Byler noted that while every child gets a milk, many students throw the milk away and buy sugary drinks that don’t offer milk’s nutrition.

Legislators were surprised to learn that high school students can’t buy whole milk but they can buy Mountain Dew Kickstart at school. This 80-calorie beverage made by PepsiCo — the company that also created a Smart Snacks website for school foodservice directors and received the GENYOUth Vanguard Award last November — is deemed “okay” by the current USDA Dietary Guidelines because it has fewer calories than milk, zero fat and a list of added, not natural, vitamins and minerals. But it also has 20 grams of carbohydrate, 19 grams of sugar in the form of high fructose corn syrup and zero protein, whereas whole milk has 12 grams of natural carbohydrate and 8 grams of protein.

In addition to Mountain Dew Kickstart, students in high schools and middle schools across the U.S. can buy other sweetened drinks like PepsiCo’s Gatorade as well as iced tea coolers. In addition, high schools are also permitted to have coffee bars.

Yet schools are prohibited from offering whole milk (3.25% fat) or reduced-fat (2%) with its high-quality protein and long list of natural nutrients – unless a child has a medical note from a physician.

On the flip side, schools must provide non-dairy substitutes like soy and almond beverage if a parent, not a physician, writes a note. And no notes are needed for students to throw away the milk and grab a sweetened high-carb beverage from PepsiCo.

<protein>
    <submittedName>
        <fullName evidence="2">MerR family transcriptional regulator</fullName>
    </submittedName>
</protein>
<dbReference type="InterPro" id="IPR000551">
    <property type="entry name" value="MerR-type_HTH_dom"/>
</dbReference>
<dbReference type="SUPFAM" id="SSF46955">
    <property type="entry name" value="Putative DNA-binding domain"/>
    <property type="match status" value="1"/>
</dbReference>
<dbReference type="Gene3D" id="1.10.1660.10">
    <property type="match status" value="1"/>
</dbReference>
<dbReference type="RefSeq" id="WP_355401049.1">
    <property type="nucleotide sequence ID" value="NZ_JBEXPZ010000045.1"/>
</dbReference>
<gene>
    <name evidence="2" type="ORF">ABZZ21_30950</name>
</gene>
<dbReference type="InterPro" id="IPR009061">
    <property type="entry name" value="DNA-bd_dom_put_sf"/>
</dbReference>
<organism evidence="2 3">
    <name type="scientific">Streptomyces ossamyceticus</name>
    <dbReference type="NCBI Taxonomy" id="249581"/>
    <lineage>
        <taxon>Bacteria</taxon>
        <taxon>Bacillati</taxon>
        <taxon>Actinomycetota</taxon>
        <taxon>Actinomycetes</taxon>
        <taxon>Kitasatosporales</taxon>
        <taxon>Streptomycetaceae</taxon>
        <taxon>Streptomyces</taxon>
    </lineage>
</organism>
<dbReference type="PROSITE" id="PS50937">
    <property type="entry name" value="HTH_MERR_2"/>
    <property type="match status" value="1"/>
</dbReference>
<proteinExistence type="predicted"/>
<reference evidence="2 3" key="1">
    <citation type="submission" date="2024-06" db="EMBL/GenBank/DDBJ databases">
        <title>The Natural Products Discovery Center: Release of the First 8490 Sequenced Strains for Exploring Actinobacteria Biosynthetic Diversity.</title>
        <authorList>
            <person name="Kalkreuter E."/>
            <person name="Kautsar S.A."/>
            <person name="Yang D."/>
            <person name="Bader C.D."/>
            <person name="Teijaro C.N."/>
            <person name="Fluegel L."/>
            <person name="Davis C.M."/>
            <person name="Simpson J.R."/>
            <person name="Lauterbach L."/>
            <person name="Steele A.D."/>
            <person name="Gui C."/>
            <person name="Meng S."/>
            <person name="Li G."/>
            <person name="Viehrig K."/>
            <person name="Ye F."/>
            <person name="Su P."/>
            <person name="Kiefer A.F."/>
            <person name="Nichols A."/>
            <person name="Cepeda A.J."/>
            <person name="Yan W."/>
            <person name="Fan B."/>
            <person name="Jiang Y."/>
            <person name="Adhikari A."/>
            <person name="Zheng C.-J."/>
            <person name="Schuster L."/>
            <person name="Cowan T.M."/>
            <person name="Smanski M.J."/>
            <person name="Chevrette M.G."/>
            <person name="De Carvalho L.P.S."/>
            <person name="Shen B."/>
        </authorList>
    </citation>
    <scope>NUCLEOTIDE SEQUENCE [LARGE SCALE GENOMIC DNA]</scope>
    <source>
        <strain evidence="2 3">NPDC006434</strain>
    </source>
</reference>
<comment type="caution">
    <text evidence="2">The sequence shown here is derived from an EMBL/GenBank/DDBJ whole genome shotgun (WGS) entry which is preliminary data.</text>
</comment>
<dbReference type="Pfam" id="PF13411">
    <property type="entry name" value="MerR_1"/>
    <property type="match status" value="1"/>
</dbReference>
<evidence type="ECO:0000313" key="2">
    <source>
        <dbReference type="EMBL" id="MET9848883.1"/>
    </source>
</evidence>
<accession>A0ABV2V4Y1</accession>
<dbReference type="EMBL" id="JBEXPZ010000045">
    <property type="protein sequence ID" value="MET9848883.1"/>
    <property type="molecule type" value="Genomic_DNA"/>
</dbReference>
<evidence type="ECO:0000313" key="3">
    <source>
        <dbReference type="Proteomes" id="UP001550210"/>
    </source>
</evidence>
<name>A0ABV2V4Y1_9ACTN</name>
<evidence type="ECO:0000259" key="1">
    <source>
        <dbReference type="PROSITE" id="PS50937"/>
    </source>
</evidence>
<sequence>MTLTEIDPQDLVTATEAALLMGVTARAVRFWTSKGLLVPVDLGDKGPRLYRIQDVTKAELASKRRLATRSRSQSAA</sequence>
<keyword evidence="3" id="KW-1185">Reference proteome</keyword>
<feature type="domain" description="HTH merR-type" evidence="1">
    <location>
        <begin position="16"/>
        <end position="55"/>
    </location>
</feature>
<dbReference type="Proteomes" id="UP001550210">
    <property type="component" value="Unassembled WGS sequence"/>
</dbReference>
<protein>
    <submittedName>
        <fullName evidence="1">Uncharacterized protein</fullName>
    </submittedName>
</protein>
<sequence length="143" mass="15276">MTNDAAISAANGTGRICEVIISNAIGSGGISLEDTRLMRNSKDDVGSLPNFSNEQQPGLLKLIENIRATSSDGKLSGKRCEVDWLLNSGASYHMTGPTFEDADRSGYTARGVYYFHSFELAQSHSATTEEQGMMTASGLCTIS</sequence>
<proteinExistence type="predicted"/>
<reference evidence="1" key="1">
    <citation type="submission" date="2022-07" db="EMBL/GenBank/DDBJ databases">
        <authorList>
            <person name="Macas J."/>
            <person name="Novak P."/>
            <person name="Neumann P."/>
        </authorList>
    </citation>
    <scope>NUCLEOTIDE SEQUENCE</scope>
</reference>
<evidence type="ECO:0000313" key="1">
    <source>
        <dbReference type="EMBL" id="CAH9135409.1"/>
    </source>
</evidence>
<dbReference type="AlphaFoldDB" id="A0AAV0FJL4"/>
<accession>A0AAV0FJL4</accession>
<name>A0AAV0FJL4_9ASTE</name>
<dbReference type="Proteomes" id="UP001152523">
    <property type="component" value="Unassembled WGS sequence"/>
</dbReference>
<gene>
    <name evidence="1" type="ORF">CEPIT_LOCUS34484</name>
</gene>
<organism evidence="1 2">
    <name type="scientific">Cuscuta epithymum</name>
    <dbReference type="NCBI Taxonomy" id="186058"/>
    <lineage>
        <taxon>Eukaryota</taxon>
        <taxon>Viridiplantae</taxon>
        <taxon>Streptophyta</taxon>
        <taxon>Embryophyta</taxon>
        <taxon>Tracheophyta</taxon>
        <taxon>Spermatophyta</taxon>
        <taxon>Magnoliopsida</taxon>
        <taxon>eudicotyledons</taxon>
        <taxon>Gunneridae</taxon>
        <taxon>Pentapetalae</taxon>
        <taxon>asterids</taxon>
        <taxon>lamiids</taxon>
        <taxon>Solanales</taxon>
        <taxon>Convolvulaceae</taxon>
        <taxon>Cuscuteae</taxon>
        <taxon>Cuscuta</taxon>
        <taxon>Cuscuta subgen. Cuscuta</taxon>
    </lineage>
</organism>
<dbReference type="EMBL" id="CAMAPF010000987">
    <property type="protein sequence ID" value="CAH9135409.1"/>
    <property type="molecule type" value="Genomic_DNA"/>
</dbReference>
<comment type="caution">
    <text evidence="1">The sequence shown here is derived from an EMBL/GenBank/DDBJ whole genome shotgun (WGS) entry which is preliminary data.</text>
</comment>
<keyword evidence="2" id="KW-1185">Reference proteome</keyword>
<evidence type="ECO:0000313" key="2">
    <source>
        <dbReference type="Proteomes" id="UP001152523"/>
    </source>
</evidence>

“My purpose in coming here, after speaking with other foodservice directors across the state, is the changes that were made to allow 1% flavored milk last spring are having disheartening results. Schools have been doing the fat-free flavored milk as a requirement for so long, they don’t all understand the new rule,” Byler explained.

Part of the issue, she said, is they have their cycle menus done far in advance, and the changes to the milk — even if whole milk were suddenly allowed — do not fit into the nutrient analysis of the meal.

Before 2010, the milk was not included in the nutrient analysis of the school lunch or breakfast.

“It’s a breath of fresh air to hear members of Congress talk about this,” said Byler. “This bill (HR 832) is amazing, but it doesn’t have legs to stand on without the regulatory change to exclude milk from the nutrient analysis of the meal. For schools to have this choice, this bill needs to pass, and the milk needs to be a standalone component of the meal, otherwise schools won’t be able to make it work.”

She said the same goes for the Smart Snacks program. An exception to regulations is needed so schools can offer whole milk, just as they can offer PepsiCo’s energy drinks.